Although Dwayne “Dubbs” Mitchell was beloved and known for his generosity in his Lower East Side neighborhood, he was also a notorious drug kingpin. The NYPD took down Mitchell and 10 other men, using techniques seemingly ripped out of HBO’s cop drama, The Wire.
The offices of District Attorney Cyrus R. Vance Jr. issued a statement regarding the indictment, announcing the charges faced by Mitchell and his cohorts. All 11 persons were slapped with a charge of Conspiracy in the Second Degree after a lengthy investigation led by the DA’s office in collaboration with the NYPD’s Narcotics Borough Manhattan South division.
From the press release:
The indictment follows a 21-month joint investigation by the Manhattan District Attorney’s Office and the NYPD’s Narcotics Borough Manhattan South. The investigation used a variety of techniques, including undercover operations, physical surveillance, and court-authorized electronic eavesdropping, in an effort to address persistent drug dealing among street crews on the Lower East Side.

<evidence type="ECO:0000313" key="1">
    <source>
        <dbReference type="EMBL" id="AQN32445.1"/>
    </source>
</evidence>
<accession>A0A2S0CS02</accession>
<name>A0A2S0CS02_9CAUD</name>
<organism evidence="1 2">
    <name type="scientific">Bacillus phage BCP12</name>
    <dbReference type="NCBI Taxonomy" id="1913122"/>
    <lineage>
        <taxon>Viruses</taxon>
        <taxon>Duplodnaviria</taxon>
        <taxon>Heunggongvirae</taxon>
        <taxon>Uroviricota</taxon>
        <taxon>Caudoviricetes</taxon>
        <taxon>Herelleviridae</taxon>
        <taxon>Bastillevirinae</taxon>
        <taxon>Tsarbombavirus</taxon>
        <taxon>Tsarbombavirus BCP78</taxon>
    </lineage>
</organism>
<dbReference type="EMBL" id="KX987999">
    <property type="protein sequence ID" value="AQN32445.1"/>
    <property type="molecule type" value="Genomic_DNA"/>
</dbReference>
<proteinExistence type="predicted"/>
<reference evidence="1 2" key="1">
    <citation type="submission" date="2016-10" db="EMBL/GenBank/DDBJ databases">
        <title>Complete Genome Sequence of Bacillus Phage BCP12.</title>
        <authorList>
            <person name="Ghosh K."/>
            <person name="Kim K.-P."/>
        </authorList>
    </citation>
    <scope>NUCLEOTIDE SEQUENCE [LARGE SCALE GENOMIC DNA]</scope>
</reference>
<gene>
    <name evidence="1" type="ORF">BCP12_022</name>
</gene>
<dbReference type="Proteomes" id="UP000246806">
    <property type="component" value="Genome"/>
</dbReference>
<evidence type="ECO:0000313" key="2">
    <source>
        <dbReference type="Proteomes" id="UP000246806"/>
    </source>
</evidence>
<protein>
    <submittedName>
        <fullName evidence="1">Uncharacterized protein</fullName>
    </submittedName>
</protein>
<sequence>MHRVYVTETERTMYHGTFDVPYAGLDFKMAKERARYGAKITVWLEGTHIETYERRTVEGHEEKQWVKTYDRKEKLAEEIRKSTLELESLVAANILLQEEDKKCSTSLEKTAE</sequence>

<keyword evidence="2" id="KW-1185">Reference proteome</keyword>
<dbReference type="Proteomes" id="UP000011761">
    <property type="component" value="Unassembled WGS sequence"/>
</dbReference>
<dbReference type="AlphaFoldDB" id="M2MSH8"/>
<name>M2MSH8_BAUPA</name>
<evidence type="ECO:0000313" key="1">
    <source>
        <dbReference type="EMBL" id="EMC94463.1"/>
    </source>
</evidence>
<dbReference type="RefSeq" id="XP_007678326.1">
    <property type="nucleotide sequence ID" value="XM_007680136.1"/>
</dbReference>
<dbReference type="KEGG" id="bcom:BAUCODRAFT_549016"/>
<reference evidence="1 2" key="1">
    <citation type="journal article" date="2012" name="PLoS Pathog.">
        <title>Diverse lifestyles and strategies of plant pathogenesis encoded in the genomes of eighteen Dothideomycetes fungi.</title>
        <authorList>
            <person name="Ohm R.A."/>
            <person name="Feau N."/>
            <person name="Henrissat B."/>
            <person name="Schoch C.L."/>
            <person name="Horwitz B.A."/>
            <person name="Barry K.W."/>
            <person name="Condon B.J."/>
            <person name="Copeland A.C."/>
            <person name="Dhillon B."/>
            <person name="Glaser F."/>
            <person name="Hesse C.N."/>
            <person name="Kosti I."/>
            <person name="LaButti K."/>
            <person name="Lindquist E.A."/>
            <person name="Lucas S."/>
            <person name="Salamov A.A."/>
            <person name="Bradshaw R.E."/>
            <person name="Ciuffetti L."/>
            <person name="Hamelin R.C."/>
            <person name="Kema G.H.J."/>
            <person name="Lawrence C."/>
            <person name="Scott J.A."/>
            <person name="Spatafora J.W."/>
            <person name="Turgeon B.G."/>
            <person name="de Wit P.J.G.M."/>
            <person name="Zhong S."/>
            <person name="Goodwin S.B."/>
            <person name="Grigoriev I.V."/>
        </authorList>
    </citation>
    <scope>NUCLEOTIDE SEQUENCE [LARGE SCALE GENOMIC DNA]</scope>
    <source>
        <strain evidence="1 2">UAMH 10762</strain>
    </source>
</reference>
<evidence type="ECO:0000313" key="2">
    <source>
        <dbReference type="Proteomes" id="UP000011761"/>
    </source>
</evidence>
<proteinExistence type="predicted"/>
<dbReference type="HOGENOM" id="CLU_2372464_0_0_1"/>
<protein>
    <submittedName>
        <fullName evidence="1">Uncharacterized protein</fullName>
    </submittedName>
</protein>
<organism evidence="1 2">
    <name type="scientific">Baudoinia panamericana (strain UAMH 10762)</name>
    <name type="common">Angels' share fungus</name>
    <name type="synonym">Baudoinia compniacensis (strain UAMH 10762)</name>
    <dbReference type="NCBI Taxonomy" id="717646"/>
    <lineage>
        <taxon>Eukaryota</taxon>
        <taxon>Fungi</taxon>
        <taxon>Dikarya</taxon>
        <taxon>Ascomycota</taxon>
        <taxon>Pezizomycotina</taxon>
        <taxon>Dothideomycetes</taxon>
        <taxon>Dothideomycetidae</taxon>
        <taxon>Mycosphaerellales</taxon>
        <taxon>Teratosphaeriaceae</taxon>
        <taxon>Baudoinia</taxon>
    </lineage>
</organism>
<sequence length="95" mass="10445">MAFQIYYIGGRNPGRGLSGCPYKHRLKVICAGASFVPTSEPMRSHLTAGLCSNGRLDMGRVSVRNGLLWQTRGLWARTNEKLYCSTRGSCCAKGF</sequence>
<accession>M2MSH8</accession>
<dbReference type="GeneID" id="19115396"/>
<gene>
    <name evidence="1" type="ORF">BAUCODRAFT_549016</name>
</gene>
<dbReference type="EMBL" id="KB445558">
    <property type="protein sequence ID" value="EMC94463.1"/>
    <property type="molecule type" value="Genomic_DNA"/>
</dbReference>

“Drug dealers have no place in public housing,” said District Attorney Vance. “For years, these criminals are alleged to have run a large-scale drug operation out of the Jacob Riis Houses on the Lower East Side, a pocket of our city already struggling against crime and violence. Thanks to the heroic work of an undercover officer who managed to infiltrate this organization at its highest level, the drug dealing stops today.”
As found in the indictment, Mitchell, 35, had been purchasing large quantities of crack coke from Sabed Rahman, 29, boldly making their transactions at a downtown Manhattan Starbucks. Mitchell and his cronies conducted their business via cell phones, using coded language such as “chicken,” “food,” and “donuts” to mask their drug transactions.
An undercover officer was able to infiltrate the Dubbs drug empire along with placing the wire taps, and NYPD Commissioner Ray Kelly praised the efforts of his department.
“New York City police officers and especially the undercover officer in this case work[ed] tirelessly and often thanklessly to provide the residents of public housing with the same quality of life and sense of security taken for granted in other parts of the city,” said Kelly.
[Props to NY Mag]
Photo: Google Maps (Jacob Riis Houses)